Aug 30, 2010
Selection of Johnson as the GOP SOS nominee kills another teabagger talking point
The selection of Oakland County Clerk Ruth Johnson as the Republican nominee for Michigan Secretary of State at their disorganized and chaotic convention on Saturday busts another teabagger myth.
There near take over of the convention and their uproar over placing a teabagger party on the November ballot dispelled the myth that this was a nonpartisan, grassroots effort that was neither Republican nor Democratic, and that proved that the fake, Astroturf teabagger farce is just the militant arm of the GOP.
One claim the teabaggers have made on many occasions is that they are not fans of "career politicians," yet the majority of teabggers supported Johnson. If you look up the phrase "career politician" you may find her photo.
The question that needs to be asked is what hasn’t Johnson ran for.
I don’t have a problem with career politicians, but the hypocrisy of teabggers is just stunning.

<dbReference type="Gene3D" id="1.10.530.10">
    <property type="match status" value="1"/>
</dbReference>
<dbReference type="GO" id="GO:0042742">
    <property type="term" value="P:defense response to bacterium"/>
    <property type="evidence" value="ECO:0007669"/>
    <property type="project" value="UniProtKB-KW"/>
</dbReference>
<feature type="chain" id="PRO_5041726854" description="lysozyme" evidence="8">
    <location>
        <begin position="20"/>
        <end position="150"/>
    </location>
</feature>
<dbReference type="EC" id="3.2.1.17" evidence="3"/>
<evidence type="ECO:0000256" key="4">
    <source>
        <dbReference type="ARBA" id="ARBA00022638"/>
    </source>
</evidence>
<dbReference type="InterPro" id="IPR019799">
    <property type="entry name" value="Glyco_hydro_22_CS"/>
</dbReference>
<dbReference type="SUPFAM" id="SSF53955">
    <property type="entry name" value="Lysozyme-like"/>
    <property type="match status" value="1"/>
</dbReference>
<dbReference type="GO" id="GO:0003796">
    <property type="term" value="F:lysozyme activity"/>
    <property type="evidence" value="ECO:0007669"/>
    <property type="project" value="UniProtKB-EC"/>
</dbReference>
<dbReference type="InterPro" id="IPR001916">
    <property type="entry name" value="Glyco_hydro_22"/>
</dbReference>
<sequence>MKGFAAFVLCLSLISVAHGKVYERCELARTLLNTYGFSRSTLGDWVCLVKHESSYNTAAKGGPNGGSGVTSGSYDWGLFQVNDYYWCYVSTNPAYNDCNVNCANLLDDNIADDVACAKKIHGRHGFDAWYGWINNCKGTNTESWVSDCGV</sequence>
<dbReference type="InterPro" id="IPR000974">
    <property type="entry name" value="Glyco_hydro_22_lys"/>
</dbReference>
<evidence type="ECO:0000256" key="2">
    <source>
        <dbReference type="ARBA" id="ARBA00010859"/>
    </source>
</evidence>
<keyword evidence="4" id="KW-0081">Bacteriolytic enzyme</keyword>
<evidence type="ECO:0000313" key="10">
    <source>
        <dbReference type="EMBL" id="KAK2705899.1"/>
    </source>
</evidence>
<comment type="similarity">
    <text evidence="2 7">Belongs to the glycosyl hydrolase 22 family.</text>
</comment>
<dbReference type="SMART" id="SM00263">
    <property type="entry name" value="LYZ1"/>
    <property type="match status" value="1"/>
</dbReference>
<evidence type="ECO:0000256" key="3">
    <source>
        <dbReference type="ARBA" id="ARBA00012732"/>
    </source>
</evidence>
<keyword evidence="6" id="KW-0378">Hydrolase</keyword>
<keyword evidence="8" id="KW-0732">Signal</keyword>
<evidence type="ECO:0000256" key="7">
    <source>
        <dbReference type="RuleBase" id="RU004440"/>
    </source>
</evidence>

She started out as an Oakland County Commissioner. She then ran and won in the State House and was term-limited there. She then ran as clerk and won. In 2006 she was the Amway’s guy’s Lt. Gubernatorial candidate, and she went back to being the clerk after the two got spanked in the election. Now, she’s the SOS candidate.
That is in sharp contrast to Democratic SOS nominee Wayne State University law Professor Jocelyn Benson, and a first time candidate. The person officially nominating her at Sunday’s Michigan Democratic Parry convention in Detroit said it very well when she said people don’t wake up one day as children saying they want to be Secretary of State, but Benson’s résumé makes it look that way. Her qualifications are very impressive.
Benson graduated magna cum laude from Wellesley College. She subsequently earned her Masters in Sociology as a Marshall Scholar at Oxford University, and she received her J.D from Harvard Law School, where she was a general editor of the Harvard Civil Rights-Civil Liberties Law Review. Benson also worked as the Voting Rights Policy Coordinator for the Harvard Civil Rights Project, worked as a summer associate for voting rights and election law for the NAACP Legal Defense and Education Fund and she was an investigative journalist for the Southern Poverty Law Center.